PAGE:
Day 2: What if I missed Day 1?
“There was a man who had two sons.
He went to the first and said, ‘Son, go and work today in the vineyard.’
‘I will not,’ he answered, but later he changed his mind and went.
Then the father went to the other son and said the same thing. He answered, ‘I will, sir,’ but he did not go.
Which of the two did what his father wanted?”
“The first,” they answered.
Jesus said to them, “I tell you the truth, the tax collectors and the prostitutes are entering the kingdom of God ahead of you. For John came to you to show you the way of righteousness, and you did not believe him, but the tax collectors and the prostitutes did. And even after you saw this, you did not repent and believe him.” (Matthew 21: 28-32)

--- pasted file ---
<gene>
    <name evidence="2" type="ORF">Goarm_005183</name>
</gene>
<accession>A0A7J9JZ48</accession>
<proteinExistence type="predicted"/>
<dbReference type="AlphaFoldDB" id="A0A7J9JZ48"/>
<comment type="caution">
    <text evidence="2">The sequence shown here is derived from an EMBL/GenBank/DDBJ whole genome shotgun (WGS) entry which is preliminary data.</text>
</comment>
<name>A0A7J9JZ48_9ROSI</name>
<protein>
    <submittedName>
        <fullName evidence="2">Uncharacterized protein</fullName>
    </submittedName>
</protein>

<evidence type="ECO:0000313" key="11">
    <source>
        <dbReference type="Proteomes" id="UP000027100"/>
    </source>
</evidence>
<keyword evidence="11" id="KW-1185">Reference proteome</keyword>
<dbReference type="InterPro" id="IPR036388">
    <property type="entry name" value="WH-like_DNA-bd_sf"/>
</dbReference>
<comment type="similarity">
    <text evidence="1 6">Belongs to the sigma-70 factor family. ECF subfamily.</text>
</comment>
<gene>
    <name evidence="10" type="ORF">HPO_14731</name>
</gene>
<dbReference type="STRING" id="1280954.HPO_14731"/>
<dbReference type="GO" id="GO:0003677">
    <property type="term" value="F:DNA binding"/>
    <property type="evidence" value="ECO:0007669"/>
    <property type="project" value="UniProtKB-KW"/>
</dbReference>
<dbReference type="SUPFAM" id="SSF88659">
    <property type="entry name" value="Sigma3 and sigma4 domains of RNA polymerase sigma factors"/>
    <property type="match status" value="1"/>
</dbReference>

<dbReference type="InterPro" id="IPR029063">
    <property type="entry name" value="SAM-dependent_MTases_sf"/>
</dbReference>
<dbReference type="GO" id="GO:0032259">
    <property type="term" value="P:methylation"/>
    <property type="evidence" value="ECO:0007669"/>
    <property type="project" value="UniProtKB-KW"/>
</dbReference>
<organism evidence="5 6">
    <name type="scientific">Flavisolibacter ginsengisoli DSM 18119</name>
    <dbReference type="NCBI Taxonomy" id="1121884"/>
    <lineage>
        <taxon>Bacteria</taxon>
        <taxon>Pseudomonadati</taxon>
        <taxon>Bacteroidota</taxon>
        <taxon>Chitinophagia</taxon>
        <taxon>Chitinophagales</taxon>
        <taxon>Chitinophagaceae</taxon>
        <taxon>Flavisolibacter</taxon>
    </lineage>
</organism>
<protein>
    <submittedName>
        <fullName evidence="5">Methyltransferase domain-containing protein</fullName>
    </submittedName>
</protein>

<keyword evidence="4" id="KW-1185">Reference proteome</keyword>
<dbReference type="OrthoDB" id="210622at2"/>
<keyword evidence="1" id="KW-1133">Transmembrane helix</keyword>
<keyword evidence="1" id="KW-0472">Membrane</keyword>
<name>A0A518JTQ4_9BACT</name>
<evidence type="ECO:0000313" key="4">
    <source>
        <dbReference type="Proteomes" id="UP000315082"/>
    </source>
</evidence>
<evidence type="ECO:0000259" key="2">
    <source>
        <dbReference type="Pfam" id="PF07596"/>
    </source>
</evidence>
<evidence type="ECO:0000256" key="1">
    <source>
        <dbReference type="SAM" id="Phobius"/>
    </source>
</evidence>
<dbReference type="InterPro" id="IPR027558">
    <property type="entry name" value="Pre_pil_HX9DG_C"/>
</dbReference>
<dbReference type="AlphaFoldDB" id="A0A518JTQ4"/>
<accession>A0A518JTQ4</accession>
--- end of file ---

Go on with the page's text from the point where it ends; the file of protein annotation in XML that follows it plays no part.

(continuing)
This passage is more often than not used to point the finger, to bring reproof to people who have not “seen the light”. But I prefer to look on the bright side, at the story of the first brother, who did work in his father’s vineyard, despite saying that he wouldn’t.
One of the wonderful things about commuting in an urban environment is that even if you miss the first one, there will always be another bus. You may be late for work, you might let the frustration of having missed the bus cloud your judgement and your mood, you may end up standing among a throng of noisy school kids, but you are on that bus and making your way to your destination.
So it’s no longer Ash Wednesday, so it’s 39 days left of Lent and counting… so what? The point of Lent is to take stock of your situation and reflect on where you’re going, with the grace of God.
I think that it is more important to enjoy the season of Lent for its peace and its opportunity for contemplation.
So you’ve missed yesterday’s bus? Get on the next one and don’t let your frustration obscure the journey.